This should serve as a guide to what your nutrition plan for a triathlon should look like or what should you take into consideration, since there’s really no “one-fits-all” nutrition plan we can all use. Because of differences in gender, distances, environment and metabolic efficiency, it is almost impossible to pinpoint a calorie range or hydration needs for athletes to consume during competition without formal assessment, experimentation and data collection during training of oneself.
If there is one thing 90% of the athletes often discard it is how important hydration is in both training and racing. It seems easy to understand that your body needs calories to keep functioning but we all forget that for our body to produce energy and use those calories, it always needs water to complete the process. We have all read those reports of performance drop when we get just slightly dehydrated, now imagine all the water you lose during effort plus all the calories we eat and all the extra water we will need to compensate for both the loses and the new chunks of energy we are ingesting. As a rule of thumb, aim for one full bottle of fluids per 45-60min (24oz – 1 Litre).
As important as it is to make up for our fluid loses, it’s equally as important to keep the electrolyte balance in our body. Electrolytes are fundamental for our bodily functions to run at optimal levels. Usually lack of proper balance causes our body to cramp and (eventually) fail. Imagine these little minerals as the oil of our engine, it helps things run fluidly and effectively. The most common mineral we lose in sweat is sodium and as we need to replenish fluids, we also need to replenish the sodium (and other minerals) loses. The best way to fix the problem is to know how much sodium you are losing per hour – something a sweat test will tell you – so you can compensate with either salt tablets or through energy drink. I highly recommend you do a sweat test at least once in a lifetime. Your sweat rate doesn’t change much throughout the years, although our body tries to adapt to long periods of exposure to certain conditions and it’s highly affected by the weather and humidity. Knowing what is your standard, helps adjust to new conditions. The hotter, more humid weathers will accelerate the sweat rate hence races in Hawaii being so draining. A good starting point would be to aim for 600mg per hour of effort, although in hot races you may sweat out up to 900-1000mg of sodium. So you see, if you only drink plain water during your efforts, that’s how much deficit you will be on per hour. A rule of thumb is: use energy drink in your water bottles with electrolytes. Whatever the content of electrolytes is, is always better than plain water.
Ingesting calories during long efforts is what people do the best amongst the basics of nutrition. It’s easy to understand your body needs it to keep going for hours. What you probably don’t know – or often forget – is you can train your body to actually be more efficient on how to process those calories during the effort and eventually tolerate more calories, and fluids, per hour. As everything in life, practice makes perfection and the more you train your gut to handle the same regime of calories (and fluids) you will use on race day, the better and more efficient your body is handling it when it comes to race day. People often complain that if they eat during an effort they will feel sick but if you don’t practice it, you will always be sick when you do it. Even if you have to puke a few times in training, that’s fine, your body eventually will get it together. The rule of thumb as for number of calories per hour varies with your body weight but if you are an average sized human, I’d say at least 200-250kcal per hour is a good starting number.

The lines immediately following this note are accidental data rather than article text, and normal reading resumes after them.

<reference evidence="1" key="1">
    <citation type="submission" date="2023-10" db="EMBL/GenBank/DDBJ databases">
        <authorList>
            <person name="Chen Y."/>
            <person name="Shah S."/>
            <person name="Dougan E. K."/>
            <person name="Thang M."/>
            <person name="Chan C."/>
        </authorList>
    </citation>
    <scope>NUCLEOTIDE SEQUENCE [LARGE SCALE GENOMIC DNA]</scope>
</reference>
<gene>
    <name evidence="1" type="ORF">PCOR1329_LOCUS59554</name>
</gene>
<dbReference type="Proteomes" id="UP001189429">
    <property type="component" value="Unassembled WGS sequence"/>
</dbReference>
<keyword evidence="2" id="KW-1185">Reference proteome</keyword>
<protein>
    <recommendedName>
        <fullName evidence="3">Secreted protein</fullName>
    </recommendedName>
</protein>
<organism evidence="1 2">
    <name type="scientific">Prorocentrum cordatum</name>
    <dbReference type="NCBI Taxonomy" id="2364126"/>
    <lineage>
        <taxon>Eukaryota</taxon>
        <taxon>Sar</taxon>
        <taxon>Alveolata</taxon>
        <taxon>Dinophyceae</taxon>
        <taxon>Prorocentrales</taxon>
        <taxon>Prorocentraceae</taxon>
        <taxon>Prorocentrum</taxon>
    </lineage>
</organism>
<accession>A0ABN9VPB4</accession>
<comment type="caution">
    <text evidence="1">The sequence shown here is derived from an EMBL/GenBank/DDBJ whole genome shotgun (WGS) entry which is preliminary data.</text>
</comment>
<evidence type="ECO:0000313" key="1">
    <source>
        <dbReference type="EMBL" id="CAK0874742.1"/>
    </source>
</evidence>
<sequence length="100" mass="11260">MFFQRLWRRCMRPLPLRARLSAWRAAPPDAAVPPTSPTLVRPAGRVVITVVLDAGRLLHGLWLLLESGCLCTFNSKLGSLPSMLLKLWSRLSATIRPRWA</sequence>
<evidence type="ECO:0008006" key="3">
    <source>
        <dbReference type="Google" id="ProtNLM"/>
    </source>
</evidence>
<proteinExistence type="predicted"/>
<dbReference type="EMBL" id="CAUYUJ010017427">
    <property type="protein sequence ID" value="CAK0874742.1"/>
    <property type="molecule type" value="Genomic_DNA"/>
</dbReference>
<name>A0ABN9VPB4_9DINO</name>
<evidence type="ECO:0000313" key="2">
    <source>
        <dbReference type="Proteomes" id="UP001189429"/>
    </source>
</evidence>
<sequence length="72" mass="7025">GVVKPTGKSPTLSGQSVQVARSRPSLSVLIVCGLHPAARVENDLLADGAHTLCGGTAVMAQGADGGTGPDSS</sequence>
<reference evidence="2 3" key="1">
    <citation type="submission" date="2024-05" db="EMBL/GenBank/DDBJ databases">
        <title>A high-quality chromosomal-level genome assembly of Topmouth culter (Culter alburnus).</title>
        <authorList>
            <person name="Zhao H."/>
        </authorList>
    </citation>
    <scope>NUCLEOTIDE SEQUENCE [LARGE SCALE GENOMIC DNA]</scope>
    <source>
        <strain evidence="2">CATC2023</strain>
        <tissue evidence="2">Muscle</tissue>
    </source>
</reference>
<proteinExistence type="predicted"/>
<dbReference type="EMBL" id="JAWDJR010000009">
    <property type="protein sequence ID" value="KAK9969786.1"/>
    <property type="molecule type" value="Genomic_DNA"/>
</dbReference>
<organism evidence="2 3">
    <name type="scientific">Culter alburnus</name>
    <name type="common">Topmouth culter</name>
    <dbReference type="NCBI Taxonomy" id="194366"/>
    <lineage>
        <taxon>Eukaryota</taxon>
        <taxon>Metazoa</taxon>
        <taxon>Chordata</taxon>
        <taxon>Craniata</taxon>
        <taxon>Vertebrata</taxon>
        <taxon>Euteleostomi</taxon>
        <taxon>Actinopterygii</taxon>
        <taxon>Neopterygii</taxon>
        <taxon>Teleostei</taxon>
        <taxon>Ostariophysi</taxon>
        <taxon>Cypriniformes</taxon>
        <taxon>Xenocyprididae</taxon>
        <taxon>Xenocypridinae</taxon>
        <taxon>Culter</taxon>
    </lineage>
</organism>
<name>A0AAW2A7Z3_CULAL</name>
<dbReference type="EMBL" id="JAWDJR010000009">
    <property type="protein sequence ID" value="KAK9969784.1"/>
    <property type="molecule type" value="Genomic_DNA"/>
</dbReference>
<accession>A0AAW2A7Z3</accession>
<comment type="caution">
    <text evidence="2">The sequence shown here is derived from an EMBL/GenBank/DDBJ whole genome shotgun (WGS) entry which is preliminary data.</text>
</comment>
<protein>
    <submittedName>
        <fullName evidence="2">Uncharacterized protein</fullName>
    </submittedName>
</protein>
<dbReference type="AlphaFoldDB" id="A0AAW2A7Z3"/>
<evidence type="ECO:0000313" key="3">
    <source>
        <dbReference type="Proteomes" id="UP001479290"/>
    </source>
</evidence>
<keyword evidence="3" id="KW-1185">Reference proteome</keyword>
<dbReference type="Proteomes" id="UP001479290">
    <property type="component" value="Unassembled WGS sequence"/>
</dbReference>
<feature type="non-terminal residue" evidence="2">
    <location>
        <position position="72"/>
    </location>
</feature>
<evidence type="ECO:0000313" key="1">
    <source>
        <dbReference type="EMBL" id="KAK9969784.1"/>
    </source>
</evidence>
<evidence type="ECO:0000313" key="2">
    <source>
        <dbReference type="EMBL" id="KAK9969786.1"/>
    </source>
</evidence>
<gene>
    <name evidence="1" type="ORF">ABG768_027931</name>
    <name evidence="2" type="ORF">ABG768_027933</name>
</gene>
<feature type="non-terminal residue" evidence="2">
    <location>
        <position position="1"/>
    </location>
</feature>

When all is said and planned, timing is the last thing you will probably need to figure out. From my own experience as an athlete, and dealing with other athletes, your body will handle much more calories during the bike portion of the race than on the run. Because the run is such a high impact, it applies higher levels of stress and heat to the entire system and it will make it harder for you to digest and use any solids you ingest during that final leg. Keep it simple and mostly “fluidy” on the run, with gels and energy drinks. Save the solids for early on the bike and don’t be afraid to overdo a little the fluids at the first few stages of the bike either. It’s very unlikely that you will actually overdo it and beyond the half way point onwards you will always be in deficit anyway.
I hope this helps you figure out and design a fueling plan for your next race. As much as we are machines, we will never be able to run efficiently and smoothly without proper “gas” and that takes proper planning and preparation! ■
Words + Photos by: Pedro Gomes